* Did the AONB management plan have any specific planning policies related to the AONB? It became apparent during the research that some AONB management plans did not have policies but instead had objectives. Suffolk Coast felt this was a weakness of the plan. Malvern Hills and East Devon felt similarly. Gower stated that it was not allowed to use planning policies in AONB management plans. Surrey Hills was only allowed to use land management policies. Norfolk Coast avoided planning policies because planners were uncomfortable with duplicating local and structure plans, and the Howardian Hills contained management plan policies similar to local plan policies.
* Did the AONB management plan have any specific planning policies for land adjoining the AONB? Ten of the 40 AONBs said that their management plans had specific planning policies for this land, but only three were able to offer examples. Quantock Hills pointed to nearby applications for telecom masts and major urban development on the AONB side of Bridgwater; Tamar Valley pointed to a wind turbine proposed for location between the AONB and Dartmoor National Park, while Wye Valley referred to a proposed business park with landscape impact on the skyline that was adjacent to the AONB boundary. The issue of land adjoining AONBs was felt likely to become a more important consideration in the future.
* To what extent had the AONB management plan been adopted or partly adopted as supplementary planning guidance (SPG)? Only three AONB management plans had been adopted or partly adopted as SPG (with a further two in the process of adoption at the time of the research). However, the whole of the High Weald management plan had been adopted because it was essentially based on natural beauty and had a series of objectives with supporting evidence which underpin development plan policy.
* How integral was the AONB management plan under the Planning and Compulsory Purchase Act 2004; and when the AONB management plan is next reviewed, what changes are predicted for it in the light of the new Act? Over half of respondents saw the AONB management plan as an integral part of the new planning system, with 30 of the 40 having some comments to make on this issue. Generally, these comments were typified by those from Sussex Downs and Isle of Wight, who foresaw greater integration between AONB management plans and the LDF, since the management plans were spatial documents in their own right. Community involvement would play a key and possibly pivotal role with the new planning system.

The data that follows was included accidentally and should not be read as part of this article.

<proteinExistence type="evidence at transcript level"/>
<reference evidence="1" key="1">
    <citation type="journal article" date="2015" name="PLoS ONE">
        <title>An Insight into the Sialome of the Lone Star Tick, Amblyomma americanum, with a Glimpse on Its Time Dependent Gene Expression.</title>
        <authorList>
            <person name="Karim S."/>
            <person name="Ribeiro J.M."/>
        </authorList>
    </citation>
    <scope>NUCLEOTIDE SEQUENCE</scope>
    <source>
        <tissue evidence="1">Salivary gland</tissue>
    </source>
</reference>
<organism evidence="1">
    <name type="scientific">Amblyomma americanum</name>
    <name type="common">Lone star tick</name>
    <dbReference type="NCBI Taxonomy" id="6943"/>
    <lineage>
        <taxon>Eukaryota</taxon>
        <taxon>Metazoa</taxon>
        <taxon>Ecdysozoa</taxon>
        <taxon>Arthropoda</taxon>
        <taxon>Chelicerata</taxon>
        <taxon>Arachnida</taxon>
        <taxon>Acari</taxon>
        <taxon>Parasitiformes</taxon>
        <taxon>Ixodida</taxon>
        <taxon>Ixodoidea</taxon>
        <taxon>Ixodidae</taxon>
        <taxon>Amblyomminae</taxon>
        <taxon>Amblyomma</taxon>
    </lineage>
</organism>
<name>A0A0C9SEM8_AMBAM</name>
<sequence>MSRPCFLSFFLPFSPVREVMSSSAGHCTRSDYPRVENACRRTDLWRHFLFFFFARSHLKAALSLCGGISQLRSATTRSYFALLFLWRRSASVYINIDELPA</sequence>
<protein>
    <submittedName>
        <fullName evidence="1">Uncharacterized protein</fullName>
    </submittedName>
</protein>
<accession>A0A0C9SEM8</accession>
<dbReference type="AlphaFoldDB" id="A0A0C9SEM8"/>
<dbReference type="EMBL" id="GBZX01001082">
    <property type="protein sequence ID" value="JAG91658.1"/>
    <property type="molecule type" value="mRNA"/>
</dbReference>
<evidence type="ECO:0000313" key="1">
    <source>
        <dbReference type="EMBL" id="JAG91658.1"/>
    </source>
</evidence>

* What were the development pressures over the past ten years, and what might they be over the next ten years? New housing developments showed the highest cumulative scores and wind farms the greatest increase in terms of development pressures (see the table above). Telecommunication mast pressures remained high over the last ten years and are predicted to remain so for the next ten.
* In areas adjoining the AONBs, what were the development pressures over the past ten years, and what might they be over the next ten years? Here, new housing pressure was at a similar level to that on land within AONBs, while telecommunication masts and wind farm pressures were even greater on land adjoining the AONBs (again, see the table above). Tourism and holiday accommodation were also two categories that showed a marked increase compared with data from within the AONBs.
Analysing the replies on a regional basis, within the AONBs, Wales showed the highest scores over the next ten years in terms of new housing, closely followed by the South East and East of England. The lowest average was recorded from the North West. The North West scored the highest average for wind farms, with Wales the lowest. The West Midlands and East of England showed the highest average score for telecommunication masts.
For areas adjoining the AONBs, new housing stood out for the next ten years in the North East, while the North West had the highest average score for barn conversions and new agricultural buildings over the next ten years. The West Midlands and the East of England scored the highest for telecommunication masts over the next ten years, with wind farms scoring highest in the South West and East of England.
In additional comments, the feelings of many were perhaps summed up by Northumberland Coast's observation that there had been a slow and steady improvement in the attention given to AONB concerns in determining planning applications since the adoption of management plans in 2004. Illustrations of how AONB management plan policies and objectives are having an impact on development control decisions are given in the panel above. However, there was still inconsistency owing to a high turnover of planning staff and a lack of planning education among some planning committee members. Arnside Silverdale also highlighted low-quality decisions in the early years of designation, but more senior staff involvement with the JAC has improved the situation.
Although the Dower and Hobhouse Reports were pivotal in establishing the AONBs and their links to planning during a period when a National Park focus was paramount, various reviews and policy guidance in the 1970s and 1980s gave AONBs a very poor foundation for dealing with planning, and especially with the development control process. However, national planning polities have gradually strengthened the importance of AONB designation and its objectives.